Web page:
One useful example of how multiple layers of attack can be used to great effect is Stuxnet, which was first encountered ten years ago. An employee situated inside an Iranian nuclear power site inserted a USB stick embedded with the Stuxnet worm, either knowingly or unknowingly, into an air-gapped system. Exploiting multiple zero-day exploits, this malware searched for specific software running centrifuges, and commanded them to spin dangerously fast and then slow for a period of months without being detected. These centrifuges eventually broke and more than 1,000 machines were rendered useless.

The attack was never successfully blamed on any known party, although it's thought that this cyber weapon was created jointly between the US and Israeli military entities. While neither nation has denied the charge, it's also alleged Stuxnet was played as part of a showreel at the retirement party of the head of the Israeli Defence Force (IDF).

Other examples of cyber warfare

The main UN building with flags of several countries on display

While Stuxnet is one of the best examples of cyber warfare in action, there are other significant events that can be attributed to state-level attacks.

One recent example comes from Russia - a country that has been accused of many and various state-level cyberattacks. Russia is accused of mounting multiple cyber attacks against Ukraine, including the BlackEnergy attack that cut the power to 700,000 homes in the country in 2015 and the NotPetya malware, which masqueraded as ransomware but was in reality designed purely to destroy the systems it infected.

North Korea, which has been generating headlines over its nuclear posturing and turbulent diplomatic relationship with the US, has also been active in cyber space. According to researchers, the North Korean state has been linked to the prolific and dangerous hacking organisation codenamed HIDDEN COBRA, also known as the Lazarus Group. Both the Sony hack of 2014 and the hack of a Bangladeshi bank in 2016 were pinned on these hackers.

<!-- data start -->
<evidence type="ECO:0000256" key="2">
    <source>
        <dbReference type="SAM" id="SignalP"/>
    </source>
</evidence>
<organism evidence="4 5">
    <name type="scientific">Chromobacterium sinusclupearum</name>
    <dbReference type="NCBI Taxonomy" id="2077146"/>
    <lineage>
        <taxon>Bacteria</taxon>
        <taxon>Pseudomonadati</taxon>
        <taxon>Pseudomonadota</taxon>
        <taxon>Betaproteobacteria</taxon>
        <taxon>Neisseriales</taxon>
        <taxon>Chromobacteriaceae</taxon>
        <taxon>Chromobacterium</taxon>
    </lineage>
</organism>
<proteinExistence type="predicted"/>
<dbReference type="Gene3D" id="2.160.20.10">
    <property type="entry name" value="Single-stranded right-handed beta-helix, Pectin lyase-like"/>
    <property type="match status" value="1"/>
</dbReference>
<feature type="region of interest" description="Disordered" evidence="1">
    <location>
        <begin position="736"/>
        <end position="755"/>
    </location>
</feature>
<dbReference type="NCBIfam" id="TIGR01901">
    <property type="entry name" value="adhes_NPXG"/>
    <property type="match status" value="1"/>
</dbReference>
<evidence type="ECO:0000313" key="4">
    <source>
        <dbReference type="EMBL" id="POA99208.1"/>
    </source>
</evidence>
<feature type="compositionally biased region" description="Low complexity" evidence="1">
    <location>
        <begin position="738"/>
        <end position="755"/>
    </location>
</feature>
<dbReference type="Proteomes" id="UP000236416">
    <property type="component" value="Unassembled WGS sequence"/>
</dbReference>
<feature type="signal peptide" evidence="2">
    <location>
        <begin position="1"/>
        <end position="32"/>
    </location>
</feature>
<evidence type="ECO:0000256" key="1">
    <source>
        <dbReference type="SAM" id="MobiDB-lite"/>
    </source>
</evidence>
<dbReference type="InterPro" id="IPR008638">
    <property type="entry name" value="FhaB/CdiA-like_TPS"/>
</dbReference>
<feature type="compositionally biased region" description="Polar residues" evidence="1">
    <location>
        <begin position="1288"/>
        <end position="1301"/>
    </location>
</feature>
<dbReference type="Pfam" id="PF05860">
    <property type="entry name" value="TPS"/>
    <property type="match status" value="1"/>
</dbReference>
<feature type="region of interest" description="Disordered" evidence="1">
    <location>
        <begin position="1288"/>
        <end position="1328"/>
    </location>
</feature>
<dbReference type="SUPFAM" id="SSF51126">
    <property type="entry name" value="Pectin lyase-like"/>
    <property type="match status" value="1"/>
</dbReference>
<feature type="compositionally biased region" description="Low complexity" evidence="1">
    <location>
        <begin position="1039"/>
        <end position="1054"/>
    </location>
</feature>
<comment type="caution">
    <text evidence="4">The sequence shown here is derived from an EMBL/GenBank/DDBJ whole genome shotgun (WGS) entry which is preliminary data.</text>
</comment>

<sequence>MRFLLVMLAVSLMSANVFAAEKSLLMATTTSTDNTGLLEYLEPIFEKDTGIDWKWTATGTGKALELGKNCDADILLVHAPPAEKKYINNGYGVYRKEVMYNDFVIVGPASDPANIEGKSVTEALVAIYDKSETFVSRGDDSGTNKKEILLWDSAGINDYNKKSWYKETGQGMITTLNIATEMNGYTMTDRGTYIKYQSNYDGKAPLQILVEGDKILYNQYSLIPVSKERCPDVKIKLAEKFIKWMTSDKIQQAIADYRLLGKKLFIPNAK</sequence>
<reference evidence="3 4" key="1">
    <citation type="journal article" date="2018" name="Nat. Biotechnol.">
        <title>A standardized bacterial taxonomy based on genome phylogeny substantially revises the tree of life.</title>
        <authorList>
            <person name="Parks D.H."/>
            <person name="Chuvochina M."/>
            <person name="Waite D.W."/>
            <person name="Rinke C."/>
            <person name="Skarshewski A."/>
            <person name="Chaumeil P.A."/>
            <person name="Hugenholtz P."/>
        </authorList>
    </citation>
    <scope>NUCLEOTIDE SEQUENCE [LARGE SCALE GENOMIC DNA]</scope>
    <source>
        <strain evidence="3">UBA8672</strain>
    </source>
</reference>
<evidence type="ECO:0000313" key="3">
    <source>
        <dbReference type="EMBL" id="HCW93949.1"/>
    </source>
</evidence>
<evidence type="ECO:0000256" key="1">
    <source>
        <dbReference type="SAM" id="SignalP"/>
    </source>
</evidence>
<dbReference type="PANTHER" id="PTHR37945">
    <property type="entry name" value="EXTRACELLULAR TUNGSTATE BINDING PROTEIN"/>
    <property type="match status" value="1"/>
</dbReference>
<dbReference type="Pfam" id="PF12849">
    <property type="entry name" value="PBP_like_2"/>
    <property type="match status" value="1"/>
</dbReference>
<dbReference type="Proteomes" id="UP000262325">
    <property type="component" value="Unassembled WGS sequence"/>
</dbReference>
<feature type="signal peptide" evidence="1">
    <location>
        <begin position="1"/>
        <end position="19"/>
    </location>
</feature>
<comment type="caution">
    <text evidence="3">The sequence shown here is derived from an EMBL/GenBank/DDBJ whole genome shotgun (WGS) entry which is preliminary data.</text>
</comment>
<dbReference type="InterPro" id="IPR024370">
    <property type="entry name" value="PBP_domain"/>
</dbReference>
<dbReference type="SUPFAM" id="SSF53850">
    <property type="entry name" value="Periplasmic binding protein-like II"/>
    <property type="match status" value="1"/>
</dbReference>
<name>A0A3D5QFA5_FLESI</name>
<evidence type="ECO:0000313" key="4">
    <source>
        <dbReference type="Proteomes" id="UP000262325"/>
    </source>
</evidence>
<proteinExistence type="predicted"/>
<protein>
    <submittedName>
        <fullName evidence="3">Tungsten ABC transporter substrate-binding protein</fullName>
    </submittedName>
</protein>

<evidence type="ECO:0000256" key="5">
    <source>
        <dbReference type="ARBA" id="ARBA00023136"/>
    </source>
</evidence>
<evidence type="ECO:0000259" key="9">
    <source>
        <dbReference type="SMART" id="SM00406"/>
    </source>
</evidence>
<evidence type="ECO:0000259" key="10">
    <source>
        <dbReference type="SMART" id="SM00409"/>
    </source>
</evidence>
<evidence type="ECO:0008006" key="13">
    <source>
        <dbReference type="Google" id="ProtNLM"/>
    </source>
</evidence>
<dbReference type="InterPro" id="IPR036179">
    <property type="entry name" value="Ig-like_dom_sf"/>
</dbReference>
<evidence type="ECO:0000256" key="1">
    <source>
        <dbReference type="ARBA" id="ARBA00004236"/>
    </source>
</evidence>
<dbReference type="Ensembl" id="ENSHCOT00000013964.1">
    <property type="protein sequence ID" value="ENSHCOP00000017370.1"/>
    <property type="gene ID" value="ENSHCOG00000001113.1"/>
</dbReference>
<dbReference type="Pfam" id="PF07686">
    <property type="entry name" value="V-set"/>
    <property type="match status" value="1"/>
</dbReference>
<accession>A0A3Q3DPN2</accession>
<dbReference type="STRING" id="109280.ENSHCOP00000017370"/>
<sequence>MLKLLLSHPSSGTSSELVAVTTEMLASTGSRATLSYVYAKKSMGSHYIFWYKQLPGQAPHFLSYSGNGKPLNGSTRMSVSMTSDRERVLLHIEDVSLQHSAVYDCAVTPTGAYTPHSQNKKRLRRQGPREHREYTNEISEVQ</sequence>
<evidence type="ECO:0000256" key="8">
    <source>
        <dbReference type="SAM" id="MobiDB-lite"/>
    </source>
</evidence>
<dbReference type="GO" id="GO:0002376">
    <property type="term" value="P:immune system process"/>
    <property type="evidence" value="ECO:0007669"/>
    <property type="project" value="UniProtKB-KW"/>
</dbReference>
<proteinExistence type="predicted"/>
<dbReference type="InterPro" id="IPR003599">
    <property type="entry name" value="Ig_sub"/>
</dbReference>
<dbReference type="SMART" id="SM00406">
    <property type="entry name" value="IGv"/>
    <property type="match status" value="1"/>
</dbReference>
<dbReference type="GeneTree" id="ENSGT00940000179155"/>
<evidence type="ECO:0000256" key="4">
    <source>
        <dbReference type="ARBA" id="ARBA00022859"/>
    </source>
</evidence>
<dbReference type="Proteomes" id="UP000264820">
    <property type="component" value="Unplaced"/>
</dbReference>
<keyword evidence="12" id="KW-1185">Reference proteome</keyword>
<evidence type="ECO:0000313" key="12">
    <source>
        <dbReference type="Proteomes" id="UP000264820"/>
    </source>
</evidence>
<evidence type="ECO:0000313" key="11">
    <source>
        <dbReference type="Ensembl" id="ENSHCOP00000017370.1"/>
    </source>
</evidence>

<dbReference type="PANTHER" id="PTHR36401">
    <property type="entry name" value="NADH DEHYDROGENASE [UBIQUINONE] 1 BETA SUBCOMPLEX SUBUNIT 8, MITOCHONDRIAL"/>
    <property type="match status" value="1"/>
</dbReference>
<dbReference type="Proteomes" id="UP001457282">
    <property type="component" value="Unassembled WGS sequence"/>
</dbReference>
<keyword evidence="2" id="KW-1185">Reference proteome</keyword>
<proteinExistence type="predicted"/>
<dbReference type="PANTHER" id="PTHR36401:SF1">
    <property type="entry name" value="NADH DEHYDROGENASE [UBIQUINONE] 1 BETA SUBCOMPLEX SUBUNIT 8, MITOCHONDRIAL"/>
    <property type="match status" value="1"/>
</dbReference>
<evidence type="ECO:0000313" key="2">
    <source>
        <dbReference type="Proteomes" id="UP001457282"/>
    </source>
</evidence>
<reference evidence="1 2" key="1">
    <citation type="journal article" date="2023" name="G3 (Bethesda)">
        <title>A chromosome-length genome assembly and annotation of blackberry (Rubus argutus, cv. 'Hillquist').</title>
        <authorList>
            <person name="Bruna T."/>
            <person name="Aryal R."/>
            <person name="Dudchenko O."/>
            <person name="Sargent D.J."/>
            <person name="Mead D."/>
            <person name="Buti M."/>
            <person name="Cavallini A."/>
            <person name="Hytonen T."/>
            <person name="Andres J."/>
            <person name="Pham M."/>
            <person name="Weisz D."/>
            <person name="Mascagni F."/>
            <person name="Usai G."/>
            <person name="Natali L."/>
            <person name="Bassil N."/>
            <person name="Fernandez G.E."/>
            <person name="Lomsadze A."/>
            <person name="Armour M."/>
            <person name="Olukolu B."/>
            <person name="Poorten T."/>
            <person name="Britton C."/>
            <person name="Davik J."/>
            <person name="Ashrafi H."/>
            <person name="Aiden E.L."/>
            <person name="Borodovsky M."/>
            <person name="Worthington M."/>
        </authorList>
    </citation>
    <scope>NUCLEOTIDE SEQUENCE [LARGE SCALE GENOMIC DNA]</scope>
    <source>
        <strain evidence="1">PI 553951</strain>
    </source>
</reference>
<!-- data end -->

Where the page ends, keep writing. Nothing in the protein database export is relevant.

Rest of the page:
More recently, reports in January 2020 claimed a cyber attack on the United Nations (UN) was the work of state-sponsored hackers. The attack saw hackers compromise at least 40 servers at UN offices in Vienna, Geneva and the UN Office of the High Commissioner for Human rights. 

Cyber attacks and hybrid warfare

Increasingly, cyber attacks are being seen as an aspect of what's known as hybrid warfare.As explained by The Conversation, the term hybrid warfare is ill-defined and has changed in meaning over the past ten years or so since it came into use. Increasingly, however, it's used to describe the typical cyber warfare practices laid out here with efforts to disrupt democratic processes.

For example, in the run-up to an election, "Group A" may engage in efforts to alter sentiment through channels like social media while simultaneously targeting the websites of its main competitors, "Group B" and "Group C", with DDoS attacks or cyber vandalism.

Often, it won't be Group A itself that engages in these activities, but instead, it will outsource to companies that specialise in the spreading of disinformation and hackers for hire. This makes it more difficult to trace back.

This is a tactic also seen in state-sponsored cyber attacks, where countries claim an attack originates from "patriotic hackers" acting on their own terms without any persuasion or reward from the state.

Indeed, when it comes to nation-states, we can see another aspect of hybrid cyber warfare when cyber attacks are carried out alongside "kinetic attacks", which is to say traditional warfare tactics like bombs. This is similar to when, in the past, saboteurs would target critical infrastructure ahead of an invasion, only now the attacks can happen remotely.

False flags

A finger pressing a 'Fake News' keyboard button with a Russian flag background

The only cyber weapon that is perhaps even more dangerous and disruptive than the zero-day is the false flag. We know that, for example, the attack by the so-called 'Cyber Caliphate' claiming to be affiliated to ISIS on a US military database was a false flag operation by the Russian state-sponsored hacking group APT 28. Why does this matter? Because the US retaliated with kinetic attacks on cyber communication channels and drone strikes against human targets in Syria.